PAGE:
Introduction: Contemporary Nightstand Makeover

One of my favorite things to do is breathe new life into something old, unused, and/or trashed. This project was no exception. Read on to see how I transformed this boring, ugly, and trashed nightstand into something amazingly beautiful!

WHAT YOU'LL NEED:

-Electric handsaw with blades (I used a jigsaw with a general purpose blade)

-Electric sander with sandpaper (60-120 grit)

-Drill with drill bits

-Screwdrivers (flat and Phillip's)

-Hammer

-Level

-Measuring tape

-Wood putty

-Putty knife

-Liquid Nails Fuze-It (gray kind)

-Paintbrushes (large, medium, and small)

-1 sheet 5/8" plywood

-1 gallon white paint

-1 sample size aqua blue paint

- Nails and Screws (sized to your particular project needs, I used 1" to 1 3/4")

-Gloves and eye protection (as needed)

-Old nightstand to makeover

-Wood round taper legs (4) with hardware

-Contemporary handle with hardware

-A bucket of hot soapy water and an old rag

-Cleaning wipes

-Paper and pen / pencil / marker

Step 1: Acquire the Piece

This old, unimpressive nightstand was found for free on the side of the road in a neighborhood near my house. Perfect!

Step 2: Acquire the Inspiration

Scroll through Pinterest, Google images, magazines, etc to find inspiration that really speaks to you. This picture hit me as the "ah-ha, that's the one!" image. :)

Step 3: Inspect Your New Piece

Take out the drawers and look over your newly acquired piece--that way you know exactly what you're up against.

As you can see from the photos, the wood veneer was peeling from the top, and the bottom was pretty much a hot mess.

On the flip side, there was this awesome old newspaper-printed wood inside the drawers that was still in great condition! Score! :D

Step 4: Get to Work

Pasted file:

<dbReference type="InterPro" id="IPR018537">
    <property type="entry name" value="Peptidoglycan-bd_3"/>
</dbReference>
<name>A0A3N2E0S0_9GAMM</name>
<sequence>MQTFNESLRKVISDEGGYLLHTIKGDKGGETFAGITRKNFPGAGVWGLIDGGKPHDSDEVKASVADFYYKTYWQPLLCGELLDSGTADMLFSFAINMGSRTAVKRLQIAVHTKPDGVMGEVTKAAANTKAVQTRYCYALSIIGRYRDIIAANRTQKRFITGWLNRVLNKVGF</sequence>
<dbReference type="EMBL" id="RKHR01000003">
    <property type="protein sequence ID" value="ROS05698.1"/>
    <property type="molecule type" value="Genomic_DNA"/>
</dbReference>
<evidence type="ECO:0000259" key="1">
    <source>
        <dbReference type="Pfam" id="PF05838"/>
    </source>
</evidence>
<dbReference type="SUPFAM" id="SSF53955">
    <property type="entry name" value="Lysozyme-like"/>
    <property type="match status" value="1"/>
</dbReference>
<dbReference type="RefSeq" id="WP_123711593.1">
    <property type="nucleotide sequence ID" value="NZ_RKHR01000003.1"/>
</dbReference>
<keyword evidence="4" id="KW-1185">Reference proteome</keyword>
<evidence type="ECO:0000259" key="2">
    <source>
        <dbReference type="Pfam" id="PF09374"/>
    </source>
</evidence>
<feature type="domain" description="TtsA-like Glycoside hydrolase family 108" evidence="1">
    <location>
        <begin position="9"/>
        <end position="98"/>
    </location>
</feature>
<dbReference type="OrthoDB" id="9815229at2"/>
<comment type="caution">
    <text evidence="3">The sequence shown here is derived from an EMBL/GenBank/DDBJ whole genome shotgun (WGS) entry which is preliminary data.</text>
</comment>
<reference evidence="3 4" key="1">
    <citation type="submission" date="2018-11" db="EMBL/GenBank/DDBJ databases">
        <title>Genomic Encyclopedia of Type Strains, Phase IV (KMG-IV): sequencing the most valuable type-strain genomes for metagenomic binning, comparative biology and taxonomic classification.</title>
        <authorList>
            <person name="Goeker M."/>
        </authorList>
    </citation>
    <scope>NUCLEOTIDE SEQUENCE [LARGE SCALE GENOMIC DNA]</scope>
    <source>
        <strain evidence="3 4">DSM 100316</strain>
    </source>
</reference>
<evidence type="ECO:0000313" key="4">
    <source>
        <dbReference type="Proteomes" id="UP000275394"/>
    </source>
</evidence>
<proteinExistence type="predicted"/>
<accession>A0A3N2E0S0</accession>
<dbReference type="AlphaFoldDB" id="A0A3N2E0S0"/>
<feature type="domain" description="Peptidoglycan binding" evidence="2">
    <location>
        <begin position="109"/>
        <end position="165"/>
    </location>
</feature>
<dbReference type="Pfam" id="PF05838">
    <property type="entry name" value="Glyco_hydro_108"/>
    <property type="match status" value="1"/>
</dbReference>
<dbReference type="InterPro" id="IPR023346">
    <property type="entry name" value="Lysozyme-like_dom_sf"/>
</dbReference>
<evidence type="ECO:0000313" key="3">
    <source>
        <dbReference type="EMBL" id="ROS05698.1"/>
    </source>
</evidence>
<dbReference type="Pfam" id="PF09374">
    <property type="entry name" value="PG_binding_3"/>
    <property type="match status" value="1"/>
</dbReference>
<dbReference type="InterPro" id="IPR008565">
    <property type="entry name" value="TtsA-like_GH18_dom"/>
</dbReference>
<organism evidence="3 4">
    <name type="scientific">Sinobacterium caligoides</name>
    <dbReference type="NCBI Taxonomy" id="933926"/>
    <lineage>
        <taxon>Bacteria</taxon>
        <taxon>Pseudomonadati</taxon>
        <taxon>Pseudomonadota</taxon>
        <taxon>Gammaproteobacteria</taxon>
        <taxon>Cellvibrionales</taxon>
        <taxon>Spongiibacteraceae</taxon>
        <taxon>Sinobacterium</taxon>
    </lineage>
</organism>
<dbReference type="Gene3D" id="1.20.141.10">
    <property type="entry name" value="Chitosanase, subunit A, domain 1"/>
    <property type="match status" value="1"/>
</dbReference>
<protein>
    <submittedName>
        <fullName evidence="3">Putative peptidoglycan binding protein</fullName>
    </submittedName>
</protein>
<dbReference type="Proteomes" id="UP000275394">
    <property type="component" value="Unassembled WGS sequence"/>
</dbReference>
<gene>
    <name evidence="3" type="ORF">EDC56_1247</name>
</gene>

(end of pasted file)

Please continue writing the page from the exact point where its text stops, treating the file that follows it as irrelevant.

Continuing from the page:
To begin, remove all unwanted things from the furniture.

In my particular case, I had to remove the bottom trim pieces with a hammer (tapping it off from the underside) so it gave my furniture the contemporary style and clean lines I was going for. I also had to remove unwanted nails, staples, etc. Finally, I hammered out the middle bar because I was going to make the bottom drawer area an open shelf, therefore the bar was unnecessary.

Step 5: Time for Power Tools & a Sponge Bath

Now it's time to cut off the yucky, rotting legs. I first determined that the rest of the hardwood sides were NOT damaged with the rotting parts. And, thankfully, the place I needed to cut the sides down to was just above the rotted areas (with no other areas of the sides affected)! Phew!

Measure and cut both sides evenly. I cut as high up the side as I could go without damaging the bottom of the nightstand drawer area. You can see where I cut to in the 4th picture.

After cutting the legs down, stand the piece upright. Use a level to check if the legs are even. If they are uneven, measure how much more needs to be cut off to make them even and re-cut. Double check one more time that it's level. Yay--it's level now!